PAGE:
On the 5th of August 2010, at twenty-nine years, Chris ended his own life. Husband to Alana, my cousin, he was family.
His death came almost exactly a year after he attempted suicide in one of the grand State Forests of his native Queensland, Australia. Something went wrong, or maybe he clung on, back then. After four days in a forest so deep that family and friends all but failed to find him, he walked himself to help. I’m not sure when exactly his depression first showed face. I never knew him any different. Highly intelligent, he was trapped within himself, a cage with no apparent way out. He fought for years; it was a front-row battle that lacked a level playing field. He spoke about it, you know, about the drugs that were supposed to make him feel ok, about his state of mind, about all the doctors. Often though he’d sit there in silence. He dreamt of being a pilot, of doing other things.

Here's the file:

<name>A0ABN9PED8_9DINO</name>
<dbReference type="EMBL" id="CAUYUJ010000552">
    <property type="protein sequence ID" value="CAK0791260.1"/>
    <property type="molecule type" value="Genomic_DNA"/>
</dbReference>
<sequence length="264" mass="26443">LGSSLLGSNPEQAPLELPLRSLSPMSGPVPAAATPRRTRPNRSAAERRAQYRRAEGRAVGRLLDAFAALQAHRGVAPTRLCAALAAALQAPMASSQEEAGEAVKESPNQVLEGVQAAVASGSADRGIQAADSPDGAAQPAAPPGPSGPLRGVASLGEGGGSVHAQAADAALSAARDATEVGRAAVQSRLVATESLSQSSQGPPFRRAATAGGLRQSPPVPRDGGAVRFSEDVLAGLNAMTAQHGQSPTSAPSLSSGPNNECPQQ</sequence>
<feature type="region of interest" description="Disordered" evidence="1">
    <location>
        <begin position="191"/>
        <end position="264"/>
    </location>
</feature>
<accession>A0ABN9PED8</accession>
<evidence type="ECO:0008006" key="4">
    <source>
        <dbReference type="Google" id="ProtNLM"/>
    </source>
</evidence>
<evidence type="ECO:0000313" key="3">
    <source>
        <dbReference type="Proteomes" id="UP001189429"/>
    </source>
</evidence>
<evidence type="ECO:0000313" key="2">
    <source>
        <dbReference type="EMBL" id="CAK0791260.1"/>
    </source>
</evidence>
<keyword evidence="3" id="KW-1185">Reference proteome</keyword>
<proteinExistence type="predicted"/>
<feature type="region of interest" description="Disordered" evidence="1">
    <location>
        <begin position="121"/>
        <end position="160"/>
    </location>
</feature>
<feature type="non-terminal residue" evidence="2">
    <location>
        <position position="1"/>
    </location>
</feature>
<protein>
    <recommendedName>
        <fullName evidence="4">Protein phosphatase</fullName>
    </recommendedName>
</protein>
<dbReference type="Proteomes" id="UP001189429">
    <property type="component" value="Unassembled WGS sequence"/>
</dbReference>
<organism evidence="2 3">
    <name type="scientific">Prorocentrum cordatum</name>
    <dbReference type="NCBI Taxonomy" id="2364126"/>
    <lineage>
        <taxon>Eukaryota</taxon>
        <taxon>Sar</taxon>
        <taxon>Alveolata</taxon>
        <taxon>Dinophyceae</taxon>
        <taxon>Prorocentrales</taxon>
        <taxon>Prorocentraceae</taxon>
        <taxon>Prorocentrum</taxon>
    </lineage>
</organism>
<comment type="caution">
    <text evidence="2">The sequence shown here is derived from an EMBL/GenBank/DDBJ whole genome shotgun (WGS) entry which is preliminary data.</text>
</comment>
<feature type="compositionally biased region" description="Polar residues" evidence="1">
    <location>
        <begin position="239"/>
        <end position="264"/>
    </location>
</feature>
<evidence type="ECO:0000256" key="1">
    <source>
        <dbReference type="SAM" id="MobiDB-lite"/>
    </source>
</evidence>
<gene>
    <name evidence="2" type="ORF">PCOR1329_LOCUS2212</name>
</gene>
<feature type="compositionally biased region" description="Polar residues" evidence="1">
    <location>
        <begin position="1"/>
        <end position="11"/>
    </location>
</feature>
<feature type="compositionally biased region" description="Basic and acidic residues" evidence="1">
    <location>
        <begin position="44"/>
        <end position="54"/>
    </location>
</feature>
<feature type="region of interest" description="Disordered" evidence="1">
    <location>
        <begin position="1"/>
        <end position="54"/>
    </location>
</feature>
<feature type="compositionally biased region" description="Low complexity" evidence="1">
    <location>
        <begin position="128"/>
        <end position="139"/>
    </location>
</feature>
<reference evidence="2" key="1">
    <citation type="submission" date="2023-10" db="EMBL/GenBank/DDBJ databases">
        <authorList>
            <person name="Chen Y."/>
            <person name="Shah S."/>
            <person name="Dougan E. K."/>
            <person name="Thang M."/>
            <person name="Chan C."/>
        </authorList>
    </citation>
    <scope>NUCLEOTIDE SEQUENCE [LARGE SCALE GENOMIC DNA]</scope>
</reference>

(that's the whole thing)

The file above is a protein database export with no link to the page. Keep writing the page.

Dear Chris is engaged with the connection between loss, ritual and memory. Rather than following a linear narrative, the project is made of three interchangeable ‘chapters’: vernacular pictures from Chris’ childhood Album, photographs of some of Chris’ objects kept by Alana, and finally photographs of places of significance to Chris – his story, and ours.